During his career Tighe carried out research into writing in Poland, where he lived for three years, America, and Hungary and presented at conferences as far afield as Italy, Poland, Wales and Turkey.

Tighe's particular research interests focus upon Central European literature, culture, politics and history. Subjects have been as diverse as; Gunter Grass, Franz Six, Bret Easton Ellis, Heinrich Boll and Stanislav Lem and he has been published frequently in the Journal of European Studies.

A favourite retreat of Tighe's was Rhodes.

Tighe died on May 8 2020 from the coronavirus disease 2019.[6]

Writing careerEdit

By the late 1990s he had written numerous plays and books. He had written for BBC Radio 4, Ambit, and many of his essays had appeared in the Journal of European Studies. His first book of short stories “Rejoice” was shortlisted for the Irish Times fiction award and he won the All-London Drama Award, 1988 for his stage play “A Whisper in the Wind.[7][8]

Though he had been writing for sometime publishing a novel eluded him. After sending his novel, based on his time in Poland, to countless publishers and getting continuous rejections Tighe did not think his novel would ever hit the shelves. He had almost lost hope but then a small independent press published the novel which went on to earn nominations and awards. The novel, “Burning Worm,” was shortlisted for Whitbread Award, 2002 and won Authors’ Club Award, 2002.[9][10]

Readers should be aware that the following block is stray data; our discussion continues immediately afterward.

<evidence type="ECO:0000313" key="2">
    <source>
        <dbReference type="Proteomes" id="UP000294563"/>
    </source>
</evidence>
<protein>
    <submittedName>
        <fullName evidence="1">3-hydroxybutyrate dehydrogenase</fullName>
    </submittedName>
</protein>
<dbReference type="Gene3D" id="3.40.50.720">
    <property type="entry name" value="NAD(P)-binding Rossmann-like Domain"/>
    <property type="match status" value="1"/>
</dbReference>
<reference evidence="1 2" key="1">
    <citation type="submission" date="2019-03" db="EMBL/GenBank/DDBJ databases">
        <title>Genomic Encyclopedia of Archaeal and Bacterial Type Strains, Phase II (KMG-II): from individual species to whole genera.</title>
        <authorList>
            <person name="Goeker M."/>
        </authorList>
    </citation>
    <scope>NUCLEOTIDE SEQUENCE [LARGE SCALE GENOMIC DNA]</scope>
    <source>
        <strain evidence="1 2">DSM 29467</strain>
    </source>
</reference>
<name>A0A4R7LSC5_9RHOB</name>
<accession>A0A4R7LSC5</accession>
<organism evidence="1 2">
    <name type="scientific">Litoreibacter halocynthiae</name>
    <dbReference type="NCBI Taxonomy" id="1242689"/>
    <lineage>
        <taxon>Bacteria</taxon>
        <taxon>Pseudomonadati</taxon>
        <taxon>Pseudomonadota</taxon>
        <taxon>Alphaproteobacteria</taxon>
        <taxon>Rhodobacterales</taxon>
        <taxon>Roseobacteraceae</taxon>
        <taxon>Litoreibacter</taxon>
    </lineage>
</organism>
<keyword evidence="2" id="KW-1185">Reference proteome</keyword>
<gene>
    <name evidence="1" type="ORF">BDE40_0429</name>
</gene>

Carl TIghe has had several awards and nominations for his writing

  • · A Whisper in the Wind, All-London Drama Award, 1988
  • · Gdansk Nominated for the Silver PEN Award, 1991
  • · Rejoice! Nominated for the David Higham Award, 1992
  • · Rejoice! Shortlisted for The Irish Times Fiction Prize, November 1993
  • · Pax: Variations, Winner of City Life Writer of the Year 2000 Award
  • · Burning Worm Short-listed for Whitbread Award, 2002
  • · Burning Worm Winner of Authors’ Club Award, 2002



· Burning Worm (Impress 2001)

· KssssS: a Tale of Sex, Money & Alien Invasion (IMPress 2004)

· Druids Hill (Five Leaves 2008)

Short Story CollectionsEdit

· Rejoice! And Other Stories (Jonathan Cape 1992)

· Pax: Variations (IMPress 2000)